HP 32Sii Scientific Calculator
List Price: $64.99

Our Price: $64.99

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Product Description

Calling all engineers--Hewlett-Packard's HP32SII Scientific Calculator is the calculator for you. With 384 bytes of memory, 26 variable keys, more than 100 built-in scientific and mathematical functions, and RPN data entry, you'll find everything you need for efficient and fast calculating in this compact unit.

We like Hewlett-Packard's HP Solve feature, which lets you solve for any variable without having to rewrite your equation. And, like most scientific calculators, the HP32SII can perform decimal/hour/minute/second conversions, polar/rectangular/angle conversions, unit conversions, base conversions, and arithmetic.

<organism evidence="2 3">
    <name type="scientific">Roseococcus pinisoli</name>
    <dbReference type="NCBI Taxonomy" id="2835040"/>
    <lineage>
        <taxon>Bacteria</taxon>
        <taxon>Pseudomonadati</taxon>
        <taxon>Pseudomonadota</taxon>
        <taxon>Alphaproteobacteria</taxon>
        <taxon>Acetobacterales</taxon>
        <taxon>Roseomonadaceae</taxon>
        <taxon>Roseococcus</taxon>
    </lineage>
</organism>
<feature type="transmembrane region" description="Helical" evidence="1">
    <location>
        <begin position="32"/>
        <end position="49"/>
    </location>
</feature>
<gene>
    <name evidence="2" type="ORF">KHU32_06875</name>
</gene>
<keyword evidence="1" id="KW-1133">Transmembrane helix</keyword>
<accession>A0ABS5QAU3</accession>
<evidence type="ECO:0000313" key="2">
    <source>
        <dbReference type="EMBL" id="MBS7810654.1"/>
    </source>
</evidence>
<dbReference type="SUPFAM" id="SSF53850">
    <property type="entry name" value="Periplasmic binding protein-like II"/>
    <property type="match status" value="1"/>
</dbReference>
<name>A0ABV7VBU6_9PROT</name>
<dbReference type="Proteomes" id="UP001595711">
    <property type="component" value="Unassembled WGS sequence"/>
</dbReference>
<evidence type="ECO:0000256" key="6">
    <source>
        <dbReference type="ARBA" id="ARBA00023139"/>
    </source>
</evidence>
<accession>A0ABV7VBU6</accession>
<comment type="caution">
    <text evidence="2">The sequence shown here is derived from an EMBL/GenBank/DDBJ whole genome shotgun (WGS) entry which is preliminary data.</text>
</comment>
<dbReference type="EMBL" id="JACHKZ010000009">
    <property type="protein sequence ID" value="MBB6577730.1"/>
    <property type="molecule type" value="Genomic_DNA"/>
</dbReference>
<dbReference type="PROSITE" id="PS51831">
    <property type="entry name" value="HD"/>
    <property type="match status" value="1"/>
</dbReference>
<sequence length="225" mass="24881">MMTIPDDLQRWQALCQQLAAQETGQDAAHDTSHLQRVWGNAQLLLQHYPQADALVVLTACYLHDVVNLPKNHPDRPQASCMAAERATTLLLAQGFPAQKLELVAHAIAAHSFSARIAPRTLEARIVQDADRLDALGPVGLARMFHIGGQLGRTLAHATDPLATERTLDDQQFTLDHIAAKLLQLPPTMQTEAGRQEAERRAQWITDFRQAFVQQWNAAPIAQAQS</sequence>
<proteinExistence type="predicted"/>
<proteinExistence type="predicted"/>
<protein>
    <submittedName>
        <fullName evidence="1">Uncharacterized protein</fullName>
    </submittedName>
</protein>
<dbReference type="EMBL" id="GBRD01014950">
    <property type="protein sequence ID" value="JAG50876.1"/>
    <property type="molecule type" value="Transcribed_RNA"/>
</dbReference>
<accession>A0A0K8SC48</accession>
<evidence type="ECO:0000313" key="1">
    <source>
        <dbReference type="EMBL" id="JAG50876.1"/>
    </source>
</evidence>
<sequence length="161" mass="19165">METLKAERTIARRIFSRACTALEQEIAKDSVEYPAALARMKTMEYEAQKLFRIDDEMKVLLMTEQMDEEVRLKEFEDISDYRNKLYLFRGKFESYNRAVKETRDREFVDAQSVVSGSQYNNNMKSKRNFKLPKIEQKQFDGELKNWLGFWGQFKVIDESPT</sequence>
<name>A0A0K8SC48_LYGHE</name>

The LCD can display one line with 12 characters and is bright enough for most environments. The calculator runs on three LR44 batteries, which come with the unit.

Features:
  • More than 100 built-in math and science functions
  • Powerful built-in program library
  • Essential trig and math functions
  • Base conversions and arithmetic
  • Data entry using reverse Polish notation

Customer Reviews:

  • !!! BUY IT !!!
    I have tried a lot of calculators, and in my opinions HP RPN calculators are the best, and its HP 32s is the best calculator of the world!

    I have used:
    HP 10c
    HP 32s
    HP 20s
    HP 22s
    HP 27s
    HP 28c/s
    HP 42s
    HP 48s
    HP 32s II

    I love HP 48, HP42 and HP 32, but the HP 48 is too big, too complex, and too heavy, too "theoretical", but really good for students, and HP 42 is now not available. I have finished my studies, thus I have given my HP 48 to a friend and I have came back a HP 32 s II and I do not regret my choice!

    RPN is really powerfull, and you make never mistakes with it.